Mental health, or psychological well-being, is very important for people’s overall health and the quality of life.
Mental illness could affect everyone in some way, and it is common that we know someone struggling, or have struggled ourselves.
However, there are stigmas and myths about mental health that keep people from reaching the help they need.
Recently, Michele Moon, a mental health specialist at the University of Calgary, lists five common myths about mental health in the workplace everyone should know.
Myth 1: You need a diagnosis before you can address your mental health issues.
Truth: mental health is a complex continuum, and people can find themselves at extremes, or somewhere in the middle.
No matter where they are, it is important to take actions to protect their mental health.
Having a diagnosis is not necessary for you to take care of your mental health. But you should talk to doctors about any mental health concerns you have.
Myth 2: Having a mental illness means you are a bad employee.
Truth: People can recover from mental illnesses with proper treatments and supports. This is just like when people have physical illnesses.
Many mental illnesses are temporary and never return. Even many chronic mental conditions could be controlled to achieve fulfilling and productive work.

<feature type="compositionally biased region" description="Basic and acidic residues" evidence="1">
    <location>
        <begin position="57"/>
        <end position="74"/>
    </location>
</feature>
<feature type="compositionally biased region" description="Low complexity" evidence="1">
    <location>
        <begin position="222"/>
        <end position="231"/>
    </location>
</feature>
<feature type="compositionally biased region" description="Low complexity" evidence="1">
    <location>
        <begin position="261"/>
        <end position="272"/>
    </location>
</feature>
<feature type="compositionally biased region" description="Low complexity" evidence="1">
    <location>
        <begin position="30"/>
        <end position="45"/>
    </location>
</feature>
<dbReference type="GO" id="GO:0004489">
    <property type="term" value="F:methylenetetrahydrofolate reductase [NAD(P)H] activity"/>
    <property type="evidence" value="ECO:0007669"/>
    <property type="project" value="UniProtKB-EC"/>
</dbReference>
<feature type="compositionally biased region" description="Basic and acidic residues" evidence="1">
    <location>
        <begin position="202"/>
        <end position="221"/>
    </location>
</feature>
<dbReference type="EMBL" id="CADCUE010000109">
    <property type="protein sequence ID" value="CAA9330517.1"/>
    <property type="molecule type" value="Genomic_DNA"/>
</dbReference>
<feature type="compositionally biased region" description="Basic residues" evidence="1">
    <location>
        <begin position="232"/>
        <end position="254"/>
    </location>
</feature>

In addition, people who experience mental illness may develop strong skills to manage stress and solve problems. They could be better at handling tough times at the workplace.
Myth 3: You should not talk about mental health with your colleagues or boss.
Truth: Talking about mental health in the workplace could help normalize mental health experiences and reduce stigma.
People will feel easier to look for help when they are able to take about their problems.
Myth 4: It is impossible to prevent mental illnesses
Truth: Many mental illnesses are from stress and lack of social support. Therefore, it is important to improve stress management skills and build a strong social network.
People need to ensure that when life inevitably gets busy, stressful or overwhelming, they will not sacrifice their health.
Myth 5: Don’t reach out to colleagues on leave for mental health reasons.
Truth: That is not necessary. You can keep in touch with your colleagues if you have a preexisting personal relationship outside the office with them.
Having a strong network of support can play an important part in getting well. You can learn the individual’s preferences from your Human Resources representative or your team.
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